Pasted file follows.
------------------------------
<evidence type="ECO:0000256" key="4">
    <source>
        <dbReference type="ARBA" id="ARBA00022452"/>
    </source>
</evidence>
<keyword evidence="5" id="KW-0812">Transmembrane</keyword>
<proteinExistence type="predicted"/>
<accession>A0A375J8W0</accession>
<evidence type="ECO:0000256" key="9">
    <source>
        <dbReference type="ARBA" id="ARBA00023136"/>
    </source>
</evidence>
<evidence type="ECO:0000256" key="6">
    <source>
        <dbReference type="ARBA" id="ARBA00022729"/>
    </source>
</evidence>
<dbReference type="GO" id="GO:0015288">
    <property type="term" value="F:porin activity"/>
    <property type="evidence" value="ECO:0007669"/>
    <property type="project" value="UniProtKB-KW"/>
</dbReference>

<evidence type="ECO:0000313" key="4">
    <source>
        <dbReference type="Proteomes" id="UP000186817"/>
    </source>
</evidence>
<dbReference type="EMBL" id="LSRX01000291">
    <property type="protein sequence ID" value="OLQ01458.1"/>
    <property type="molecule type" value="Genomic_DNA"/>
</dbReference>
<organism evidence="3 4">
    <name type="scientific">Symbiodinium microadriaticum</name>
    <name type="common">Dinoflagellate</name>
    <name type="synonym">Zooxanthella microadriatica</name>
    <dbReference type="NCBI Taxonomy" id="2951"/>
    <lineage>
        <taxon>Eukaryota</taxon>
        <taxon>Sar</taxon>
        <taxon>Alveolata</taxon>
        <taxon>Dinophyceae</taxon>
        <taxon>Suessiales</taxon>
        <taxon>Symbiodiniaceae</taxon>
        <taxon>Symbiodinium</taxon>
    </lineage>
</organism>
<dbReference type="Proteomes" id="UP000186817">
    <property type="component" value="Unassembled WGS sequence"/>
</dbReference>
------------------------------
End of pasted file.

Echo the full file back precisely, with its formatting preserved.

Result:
<evidence type="ECO:0000256" key="4">
    <source>
        <dbReference type="ARBA" id="ARBA00022452"/>
    </source>
</evidence>
<keyword evidence="5" id="KW-0812">Transmembrane</keyword>
<proteinExistence type="predicted"/>
<accession>A0A375J8W0</accession>
<evidence type="ECO:0000256" key="9">
    <source>
        <dbReference type="ARBA" id="ARBA00023136"/>
    </source>
</evidence>
<evidence type="ECO:0000256" key="6">
    <source>
        <dbReference type="ARBA" id="ARBA00022729"/>
    </source>
</evidence>
<dbReference type="GO" id="GO:0015288">
    <property type="term" value="F:porin activity"/>
    <property type="evidence" value="ECO:0007669"/>
    <property type="project" value="UniProtKB-KW"/>
</dbReference>

<evidence type="ECO:0000313" key="4">
    <source>
        <dbReference type="Proteomes" id="UP000186817"/>
    </source>
</evidence>
<dbReference type="EMBL" id="LSRX01000291">
    <property type="protein sequence ID" value="OLQ01458.1"/>
    <property type="molecule type" value="Genomic_DNA"/>
</dbReference>
<organism evidence="3 4">
    <name type="scientific">Symbiodinium microadriaticum</name>
    <name type="common">Dinoflagellate</name>
    <name type="synonym">Zooxanthella microadriatica</name>
    <dbReference type="NCBI Taxonomy" id="2951"/>
    <lineage>
        <taxon>Eukaryota</taxon>
        <taxon>Sar</taxon>
        <taxon>Alveolata</taxon>
        <taxon>Dinophyceae</taxon>
        <taxon>Suessiales</taxon>
        <taxon>Symbiodiniaceae</taxon>
        <taxon>Symbiodinium</taxon>
    </lineage>
</organism>
<dbReference type="Proteomes" id="UP000186817">
    <property type="component" value="Unassembled WGS sequence"/>
</dbReference>